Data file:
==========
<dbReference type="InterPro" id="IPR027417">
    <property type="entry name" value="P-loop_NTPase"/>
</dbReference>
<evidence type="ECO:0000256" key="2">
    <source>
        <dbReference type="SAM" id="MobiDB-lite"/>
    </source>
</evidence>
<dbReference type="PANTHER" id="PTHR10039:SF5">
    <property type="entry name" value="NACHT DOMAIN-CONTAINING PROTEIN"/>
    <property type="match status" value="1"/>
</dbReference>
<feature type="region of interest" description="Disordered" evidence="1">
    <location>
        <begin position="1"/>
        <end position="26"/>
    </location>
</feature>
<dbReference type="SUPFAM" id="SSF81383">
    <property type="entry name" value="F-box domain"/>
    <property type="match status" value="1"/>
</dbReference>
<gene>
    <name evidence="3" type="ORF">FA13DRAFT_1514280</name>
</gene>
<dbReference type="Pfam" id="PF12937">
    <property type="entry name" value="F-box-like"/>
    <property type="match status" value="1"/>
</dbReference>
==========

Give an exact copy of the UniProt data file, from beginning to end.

<dbReference type="InterPro" id="IPR027417">
    <property type="entry name" value="P-loop_NTPase"/>
</dbReference>
<evidence type="ECO:0000256" key="2">
    <source>
        <dbReference type="SAM" id="MobiDB-lite"/>
    </source>
</evidence>
<dbReference type="PANTHER" id="PTHR10039:SF5">
    <property type="entry name" value="NACHT DOMAIN-CONTAINING PROTEIN"/>
    <property type="match status" value="1"/>
</dbReference>
<feature type="region of interest" description="Disordered" evidence="1">
    <location>
        <begin position="1"/>
        <end position="26"/>
    </location>
</feature>
<dbReference type="SUPFAM" id="SSF81383">
    <property type="entry name" value="F-box domain"/>
    <property type="match status" value="1"/>
</dbReference>
<gene>
    <name evidence="3" type="ORF">FA13DRAFT_1514280</name>
</gene>
<dbReference type="Pfam" id="PF12937">
    <property type="entry name" value="F-box-like"/>
    <property type="match status" value="1"/>
</dbReference>